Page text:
FLIGHT OF THE EAGLE 9
On the tenth day of the expedition the Emperor’s entourage descended on Ravenna like a flock of locusts. Domitia’s officials requisitioned a fine house where she could stay the night and prepared a large room for a special banquet on the occasion of her thirty-seventh birthday. Tabitha was invited to attend as one of Domitia’s companions. She had little choice, though she dreaded the thought of being in close proximity to the Emperor who fostered such a visceral hatred for Valerius.
It quickly became apparent as they settled into their couches around an enormous gilt table that Domitian, though he sent his wife the blessings of the day, was too busy to make an appearance. Domitia showed no sign of displeasure at her husband's absence as she accepted the congratulations of her companions. They included two or three young men, the husbands of her particular friends, who took care to keep a chaste distance – Domitian was known to harbour a sometimes fatal jealousy. A couch to Domitia’s right remained empty and Tabitha wondered if it had some kind of symbolism to do with the Emperor. She looked away, and when she looked back she saw it had been filled. Her heart felt as if it had stopped.
That face. It still had the worn out, tormented nobility she remembered, though the jowls were heavier and the broad forehead lined and creased. He contrived to wear his thinning hair in the Judaean style, tight-curled and an unlikely shade of crow black given the white that shot through his cropped beard. Heavier in the chest and the belly, but that was hardly surprising after fifteen years. The last time she’d seen him was in the Great Temple of Jerusalem with flaming timbers falling around their ears while they tried to kill each other.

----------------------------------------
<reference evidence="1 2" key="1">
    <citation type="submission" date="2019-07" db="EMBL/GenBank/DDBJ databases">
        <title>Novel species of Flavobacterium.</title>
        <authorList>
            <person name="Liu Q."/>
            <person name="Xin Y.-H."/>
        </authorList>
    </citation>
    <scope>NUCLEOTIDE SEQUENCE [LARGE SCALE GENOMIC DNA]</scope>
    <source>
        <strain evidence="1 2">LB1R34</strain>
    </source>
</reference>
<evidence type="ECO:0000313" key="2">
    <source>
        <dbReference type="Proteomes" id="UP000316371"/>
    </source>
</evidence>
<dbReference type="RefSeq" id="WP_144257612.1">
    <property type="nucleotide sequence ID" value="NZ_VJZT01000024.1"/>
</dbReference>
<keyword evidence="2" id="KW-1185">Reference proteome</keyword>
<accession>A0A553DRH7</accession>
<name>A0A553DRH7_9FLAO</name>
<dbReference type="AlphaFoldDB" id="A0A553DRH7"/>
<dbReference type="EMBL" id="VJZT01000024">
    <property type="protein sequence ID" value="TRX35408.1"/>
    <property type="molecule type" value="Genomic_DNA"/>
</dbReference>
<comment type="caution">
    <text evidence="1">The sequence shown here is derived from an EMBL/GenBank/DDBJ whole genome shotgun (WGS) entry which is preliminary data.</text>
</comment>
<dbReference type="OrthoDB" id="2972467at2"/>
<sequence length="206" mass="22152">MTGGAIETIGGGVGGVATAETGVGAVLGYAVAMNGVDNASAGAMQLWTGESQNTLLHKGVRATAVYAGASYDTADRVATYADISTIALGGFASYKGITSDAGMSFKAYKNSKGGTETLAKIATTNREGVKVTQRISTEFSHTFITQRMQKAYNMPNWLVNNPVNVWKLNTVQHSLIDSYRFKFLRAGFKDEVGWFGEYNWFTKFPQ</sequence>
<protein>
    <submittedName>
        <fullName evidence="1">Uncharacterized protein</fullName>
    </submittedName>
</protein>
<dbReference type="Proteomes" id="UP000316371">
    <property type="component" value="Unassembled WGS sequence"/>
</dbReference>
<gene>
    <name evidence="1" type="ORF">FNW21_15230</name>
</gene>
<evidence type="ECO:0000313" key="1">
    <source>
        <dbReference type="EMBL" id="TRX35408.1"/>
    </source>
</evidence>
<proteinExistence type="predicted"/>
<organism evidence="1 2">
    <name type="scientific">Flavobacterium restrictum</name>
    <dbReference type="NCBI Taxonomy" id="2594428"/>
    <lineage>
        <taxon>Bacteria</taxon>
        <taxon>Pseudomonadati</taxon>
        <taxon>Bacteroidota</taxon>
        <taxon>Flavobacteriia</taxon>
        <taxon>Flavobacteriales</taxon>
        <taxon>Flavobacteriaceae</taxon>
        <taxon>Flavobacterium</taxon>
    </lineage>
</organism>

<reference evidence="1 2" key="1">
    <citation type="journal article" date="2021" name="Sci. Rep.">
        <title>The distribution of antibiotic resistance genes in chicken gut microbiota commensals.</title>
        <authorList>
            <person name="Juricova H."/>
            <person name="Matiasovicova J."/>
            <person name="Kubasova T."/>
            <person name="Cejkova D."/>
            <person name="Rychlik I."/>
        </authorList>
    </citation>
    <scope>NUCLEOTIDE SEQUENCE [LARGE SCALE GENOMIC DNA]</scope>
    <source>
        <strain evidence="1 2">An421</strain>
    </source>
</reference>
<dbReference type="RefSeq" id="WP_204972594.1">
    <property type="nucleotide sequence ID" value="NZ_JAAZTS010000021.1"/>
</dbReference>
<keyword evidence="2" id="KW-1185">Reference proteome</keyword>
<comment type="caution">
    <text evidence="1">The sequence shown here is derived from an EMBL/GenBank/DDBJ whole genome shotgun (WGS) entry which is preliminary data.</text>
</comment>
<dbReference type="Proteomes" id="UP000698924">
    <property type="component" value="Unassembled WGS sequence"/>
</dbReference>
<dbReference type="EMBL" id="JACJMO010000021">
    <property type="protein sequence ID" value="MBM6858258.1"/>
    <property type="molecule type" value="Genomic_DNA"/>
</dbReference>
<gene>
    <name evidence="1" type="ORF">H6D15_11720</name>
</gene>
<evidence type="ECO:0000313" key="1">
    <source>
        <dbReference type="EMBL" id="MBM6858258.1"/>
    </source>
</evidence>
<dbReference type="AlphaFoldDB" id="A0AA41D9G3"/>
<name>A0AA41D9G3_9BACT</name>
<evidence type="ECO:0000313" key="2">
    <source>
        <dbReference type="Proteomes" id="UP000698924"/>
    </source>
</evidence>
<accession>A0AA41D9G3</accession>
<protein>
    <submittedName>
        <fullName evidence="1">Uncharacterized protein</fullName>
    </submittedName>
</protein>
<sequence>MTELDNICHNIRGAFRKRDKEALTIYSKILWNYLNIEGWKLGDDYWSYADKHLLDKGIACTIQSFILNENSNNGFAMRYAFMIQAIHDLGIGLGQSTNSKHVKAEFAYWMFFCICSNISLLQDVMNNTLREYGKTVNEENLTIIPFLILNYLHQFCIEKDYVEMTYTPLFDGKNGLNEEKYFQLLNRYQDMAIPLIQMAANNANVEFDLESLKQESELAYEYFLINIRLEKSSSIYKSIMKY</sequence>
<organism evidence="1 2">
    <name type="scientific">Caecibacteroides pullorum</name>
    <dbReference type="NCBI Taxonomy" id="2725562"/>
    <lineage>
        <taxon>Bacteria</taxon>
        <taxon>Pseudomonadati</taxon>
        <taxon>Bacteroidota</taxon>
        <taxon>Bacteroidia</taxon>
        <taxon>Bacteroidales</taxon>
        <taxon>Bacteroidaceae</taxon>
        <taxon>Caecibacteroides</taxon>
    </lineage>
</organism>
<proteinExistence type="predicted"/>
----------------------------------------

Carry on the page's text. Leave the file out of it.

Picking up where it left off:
Joseph Ben Mahtityahu.
The man raised his head with a frown, as if the name had echoed through the room. Their eyes met and she saw her own shock mirrored there. They ignored each other for the rest of the meal.
As the banquet broke up, Domitia waved Tabitha across.
‘You have not met Josephus,’ she introduced the man beside her. ‘An exotic in a court of exotics. He was Vespasian’s prisoner, Titus’s pet, and, for some reason that escapes me entirely, he retains my husband’s favour.’
‘Emperor Domitianus treasures me for my wit and charm, as the lady Augusta knows full well,’ Josephus smiled. He bowed. ‘It is an honour to meet a fellow Judaean who has risen high in the Emperor’s favour.’
‘Of course,’ Domitia frowned. ‘I should have introduced you earlier.’
‘Perhaps I could have the pleasure of escorting the lady Tabitha back to her quarters. I long for news of my homeland and we may have acquaintances in common.’
Tabitha allowed Josephus to drape her cloak across her shoulders, though his touch made her flesh creep. Together they walked through the growing dusk towards the wagon lines, accompanied by two slave girls who hovered just out of hearing distance.
‘They say it is always the fattest rat that survives, I see that is true.’
“I prefer to think of myself as the most cunning,’ Josephus showed no resentment at the insult.
‘I’m sure the shades of Gamala’s defenders will be pleased to hear it.’ Josephus had been the commander of a Judaean fort besieged by the Romans and the unlikely sole survivor of a garrison who had all agreed to commit suicide. ‘What do you want of me? Is it my silence or my forgiveness?’
‘It is neither,’ Josephus said. ‘Anything you say cannot harm me and your forgiveness means nothing to me.’ He turned to her. ‘The court of Titus Flavius Caesar Domitianus Augustus can be a very dangerous place.’
‘Is that a threat?’
‘It is a statement of fact.’
‘Then what,’ Tabitha demanded.
‘A person cannot have too many friends in this place.’
‘You once stabbed a man who was a friend in the back.’
‘Allies then. ‘Josephus shrugged, not caring to remember the knife he had plunged into Serpentius. ‘We shall be allies.’